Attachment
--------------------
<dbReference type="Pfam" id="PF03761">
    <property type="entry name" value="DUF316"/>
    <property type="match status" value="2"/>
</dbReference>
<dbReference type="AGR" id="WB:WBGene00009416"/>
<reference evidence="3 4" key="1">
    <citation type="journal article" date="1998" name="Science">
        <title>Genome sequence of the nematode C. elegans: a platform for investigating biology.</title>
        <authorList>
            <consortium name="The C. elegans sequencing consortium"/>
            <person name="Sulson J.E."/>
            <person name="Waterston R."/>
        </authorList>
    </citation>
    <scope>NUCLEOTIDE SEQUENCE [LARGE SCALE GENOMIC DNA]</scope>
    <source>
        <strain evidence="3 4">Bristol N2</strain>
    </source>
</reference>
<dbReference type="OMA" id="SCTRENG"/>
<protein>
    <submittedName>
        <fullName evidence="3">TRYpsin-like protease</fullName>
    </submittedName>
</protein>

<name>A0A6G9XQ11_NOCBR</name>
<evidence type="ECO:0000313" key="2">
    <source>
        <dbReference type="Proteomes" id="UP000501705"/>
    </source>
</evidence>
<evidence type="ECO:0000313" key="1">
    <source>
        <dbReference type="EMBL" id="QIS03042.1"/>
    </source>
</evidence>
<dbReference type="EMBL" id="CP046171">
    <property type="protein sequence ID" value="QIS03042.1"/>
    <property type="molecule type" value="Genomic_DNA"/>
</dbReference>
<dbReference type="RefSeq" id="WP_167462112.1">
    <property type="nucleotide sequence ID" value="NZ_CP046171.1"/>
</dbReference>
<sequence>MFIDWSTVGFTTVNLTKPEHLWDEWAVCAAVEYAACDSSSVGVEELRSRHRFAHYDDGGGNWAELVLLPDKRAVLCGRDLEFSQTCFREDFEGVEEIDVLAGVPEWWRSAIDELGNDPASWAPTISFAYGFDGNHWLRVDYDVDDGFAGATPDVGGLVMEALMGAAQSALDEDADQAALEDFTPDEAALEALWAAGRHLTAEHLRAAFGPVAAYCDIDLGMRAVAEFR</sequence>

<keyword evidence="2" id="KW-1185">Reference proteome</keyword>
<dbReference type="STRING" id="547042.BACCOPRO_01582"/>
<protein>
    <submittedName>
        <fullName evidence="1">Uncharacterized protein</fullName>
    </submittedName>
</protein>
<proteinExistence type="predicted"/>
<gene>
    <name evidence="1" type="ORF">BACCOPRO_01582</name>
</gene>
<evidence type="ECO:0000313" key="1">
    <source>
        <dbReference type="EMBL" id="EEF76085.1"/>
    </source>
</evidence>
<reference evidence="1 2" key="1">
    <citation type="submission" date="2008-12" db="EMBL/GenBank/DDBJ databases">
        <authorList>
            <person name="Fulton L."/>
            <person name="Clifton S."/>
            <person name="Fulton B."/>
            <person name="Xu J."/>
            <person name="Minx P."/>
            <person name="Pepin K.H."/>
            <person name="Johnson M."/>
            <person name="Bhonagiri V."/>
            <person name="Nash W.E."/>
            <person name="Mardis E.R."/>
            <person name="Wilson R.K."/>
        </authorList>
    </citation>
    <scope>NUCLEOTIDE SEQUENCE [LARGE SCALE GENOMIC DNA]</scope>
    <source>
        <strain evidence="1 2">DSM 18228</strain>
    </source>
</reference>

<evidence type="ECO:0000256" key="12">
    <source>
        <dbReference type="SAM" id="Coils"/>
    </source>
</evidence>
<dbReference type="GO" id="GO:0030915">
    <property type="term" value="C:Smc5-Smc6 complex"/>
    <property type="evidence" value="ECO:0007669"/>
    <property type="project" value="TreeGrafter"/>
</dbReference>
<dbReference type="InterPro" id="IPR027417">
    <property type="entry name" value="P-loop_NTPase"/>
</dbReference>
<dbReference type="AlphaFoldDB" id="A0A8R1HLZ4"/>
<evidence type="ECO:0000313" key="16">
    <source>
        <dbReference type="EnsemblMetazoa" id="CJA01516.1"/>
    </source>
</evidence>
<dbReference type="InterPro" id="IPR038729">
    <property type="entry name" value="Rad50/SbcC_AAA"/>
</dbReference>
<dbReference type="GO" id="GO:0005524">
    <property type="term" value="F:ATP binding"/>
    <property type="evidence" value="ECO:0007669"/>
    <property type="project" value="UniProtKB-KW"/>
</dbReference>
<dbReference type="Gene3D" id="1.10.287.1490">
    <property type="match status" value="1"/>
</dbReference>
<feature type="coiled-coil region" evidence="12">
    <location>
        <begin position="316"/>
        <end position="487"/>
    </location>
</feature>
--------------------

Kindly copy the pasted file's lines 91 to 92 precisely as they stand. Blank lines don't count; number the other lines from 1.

</dbReference>
<dbReference type="InterPro" id="IPR027417">